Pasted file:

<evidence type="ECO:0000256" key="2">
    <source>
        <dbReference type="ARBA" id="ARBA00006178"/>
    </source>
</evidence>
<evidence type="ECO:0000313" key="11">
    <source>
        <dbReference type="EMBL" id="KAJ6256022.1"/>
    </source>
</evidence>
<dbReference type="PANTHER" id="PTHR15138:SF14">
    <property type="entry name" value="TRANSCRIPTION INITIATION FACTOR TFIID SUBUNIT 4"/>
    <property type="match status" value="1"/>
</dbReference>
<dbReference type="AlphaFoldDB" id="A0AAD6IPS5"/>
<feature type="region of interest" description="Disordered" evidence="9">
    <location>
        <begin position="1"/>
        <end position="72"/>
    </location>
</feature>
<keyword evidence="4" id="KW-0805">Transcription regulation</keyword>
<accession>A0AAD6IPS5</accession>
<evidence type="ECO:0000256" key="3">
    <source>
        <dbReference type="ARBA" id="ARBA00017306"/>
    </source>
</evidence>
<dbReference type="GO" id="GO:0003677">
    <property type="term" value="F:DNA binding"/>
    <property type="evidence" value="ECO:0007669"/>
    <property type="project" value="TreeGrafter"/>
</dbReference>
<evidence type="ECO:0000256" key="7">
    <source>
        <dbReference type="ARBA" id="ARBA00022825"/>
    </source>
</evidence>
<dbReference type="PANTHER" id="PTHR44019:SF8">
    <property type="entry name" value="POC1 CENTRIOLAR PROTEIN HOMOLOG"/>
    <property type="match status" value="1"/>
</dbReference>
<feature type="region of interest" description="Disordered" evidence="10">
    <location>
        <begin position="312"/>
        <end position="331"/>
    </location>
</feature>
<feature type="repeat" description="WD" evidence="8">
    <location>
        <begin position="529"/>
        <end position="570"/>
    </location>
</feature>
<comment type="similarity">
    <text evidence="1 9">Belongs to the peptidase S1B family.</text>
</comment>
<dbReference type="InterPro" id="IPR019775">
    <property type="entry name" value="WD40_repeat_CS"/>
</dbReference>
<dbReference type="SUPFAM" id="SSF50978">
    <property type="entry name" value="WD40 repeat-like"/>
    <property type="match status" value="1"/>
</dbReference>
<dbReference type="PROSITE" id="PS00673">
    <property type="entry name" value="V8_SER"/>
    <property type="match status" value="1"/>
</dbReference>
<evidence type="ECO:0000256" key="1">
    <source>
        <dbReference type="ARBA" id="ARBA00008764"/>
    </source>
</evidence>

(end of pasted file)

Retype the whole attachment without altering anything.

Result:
<evidence type="ECO:0000256" key="2">
    <source>
        <dbReference type="ARBA" id="ARBA00006178"/>
    </source>
</evidence>
<evidence type="ECO:0000313" key="11">
    <source>
        <dbReference type="EMBL" id="KAJ6256022.1"/>
    </source>
</evidence>
<dbReference type="PANTHER" id="PTHR15138:SF14">
    <property type="entry name" value="TRANSCRIPTION INITIATION FACTOR TFIID SUBUNIT 4"/>
    <property type="match status" value="1"/>
</dbReference>
<dbReference type="AlphaFoldDB" id="A0AAD6IPS5"/>
<feature type="region of interest" description="Disordered" evidence="9">
    <location>
        <begin position="1"/>
        <end position="72"/>
    </location>
</feature>
<keyword evidence="4" id="KW-0805">Transcription regulation</keyword>
<accession>A0AAD6IPS5</accession>
<evidence type="ECO:0000256" key="3">
    <source>
        <dbReference type="ARBA" id="ARBA00017306"/>
    </source>
</evidence>
<dbReference type="GO" id="GO:0003677">
    <property type="term" value="F:DNA binding"/>
    <property type="evidence" value="ECO:0007669"/>
    <property type="project" value="TreeGrafter"/>
</dbReference>
<evidence type="ECO:0000256" key="7">
    <source>
        <dbReference type="ARBA" id="ARBA00022825"/>
    </source>
</evidence>
<dbReference type="PANTHER" id="PTHR44019:SF8">
    <property type="entry name" value="POC1 CENTRIOLAR PROTEIN HOMOLOG"/>
    <property type="match status" value="1"/>
</dbReference>
<feature type="region of interest" description="Disordered" evidence="10">
    <location>
        <begin position="312"/>
        <end position="331"/>
    </location>
</feature>
<feature type="repeat" description="WD" evidence="8">
    <location>
        <begin position="529"/>
        <end position="570"/>
    </location>
</feature>
<comment type="similarity">
    <text evidence="1 9">Belongs to the peptidase S1B family.</text>
</comment>
<dbReference type="InterPro" id="IPR019775">
    <property type="entry name" value="WD40_repeat_CS"/>
</dbReference>
<dbReference type="SUPFAM" id="SSF50978">
    <property type="entry name" value="WD40 repeat-like"/>
    <property type="match status" value="1"/>
</dbReference>
<dbReference type="PROSITE" id="PS00673">
    <property type="entry name" value="V8_SER"/>
    <property type="match status" value="1"/>
</dbReference>
<evidence type="ECO:0000256" key="1">
    <source>
        <dbReference type="ARBA" id="ARBA00008764"/>
    </source>
</evidence>